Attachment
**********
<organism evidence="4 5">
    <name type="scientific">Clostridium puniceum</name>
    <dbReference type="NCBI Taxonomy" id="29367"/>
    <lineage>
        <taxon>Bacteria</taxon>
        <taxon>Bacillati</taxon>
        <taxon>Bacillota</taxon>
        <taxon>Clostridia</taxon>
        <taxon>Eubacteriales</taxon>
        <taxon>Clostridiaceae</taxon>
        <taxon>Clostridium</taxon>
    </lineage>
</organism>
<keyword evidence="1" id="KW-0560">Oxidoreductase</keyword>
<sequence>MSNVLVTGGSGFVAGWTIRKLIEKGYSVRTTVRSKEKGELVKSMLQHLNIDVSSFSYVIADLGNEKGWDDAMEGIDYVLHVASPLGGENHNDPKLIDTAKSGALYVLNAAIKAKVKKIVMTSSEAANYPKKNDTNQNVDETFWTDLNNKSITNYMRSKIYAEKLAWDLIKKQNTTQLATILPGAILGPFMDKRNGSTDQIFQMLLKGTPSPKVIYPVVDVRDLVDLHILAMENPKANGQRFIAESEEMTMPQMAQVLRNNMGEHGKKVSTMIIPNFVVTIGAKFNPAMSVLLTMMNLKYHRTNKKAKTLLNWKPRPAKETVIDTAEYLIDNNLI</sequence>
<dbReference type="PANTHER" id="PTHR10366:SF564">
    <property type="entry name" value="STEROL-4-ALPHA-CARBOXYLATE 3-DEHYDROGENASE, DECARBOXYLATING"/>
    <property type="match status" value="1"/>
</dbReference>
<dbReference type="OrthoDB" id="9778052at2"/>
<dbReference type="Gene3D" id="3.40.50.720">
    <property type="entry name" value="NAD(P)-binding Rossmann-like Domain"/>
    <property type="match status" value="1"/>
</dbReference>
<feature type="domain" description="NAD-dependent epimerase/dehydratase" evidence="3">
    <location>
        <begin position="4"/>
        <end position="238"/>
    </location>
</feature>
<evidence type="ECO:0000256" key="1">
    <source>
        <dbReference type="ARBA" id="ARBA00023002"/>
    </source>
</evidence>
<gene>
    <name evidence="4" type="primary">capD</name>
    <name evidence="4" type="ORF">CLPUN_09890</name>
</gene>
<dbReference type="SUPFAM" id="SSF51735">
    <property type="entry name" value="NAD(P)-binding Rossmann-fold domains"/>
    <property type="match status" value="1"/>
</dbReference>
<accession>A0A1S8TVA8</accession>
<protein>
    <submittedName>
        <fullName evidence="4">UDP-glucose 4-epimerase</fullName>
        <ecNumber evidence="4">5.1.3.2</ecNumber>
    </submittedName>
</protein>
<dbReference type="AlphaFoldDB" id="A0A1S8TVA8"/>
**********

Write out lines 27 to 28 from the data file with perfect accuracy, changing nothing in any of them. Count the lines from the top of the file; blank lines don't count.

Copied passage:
        <begin position="4"/>
        <end position="238"/>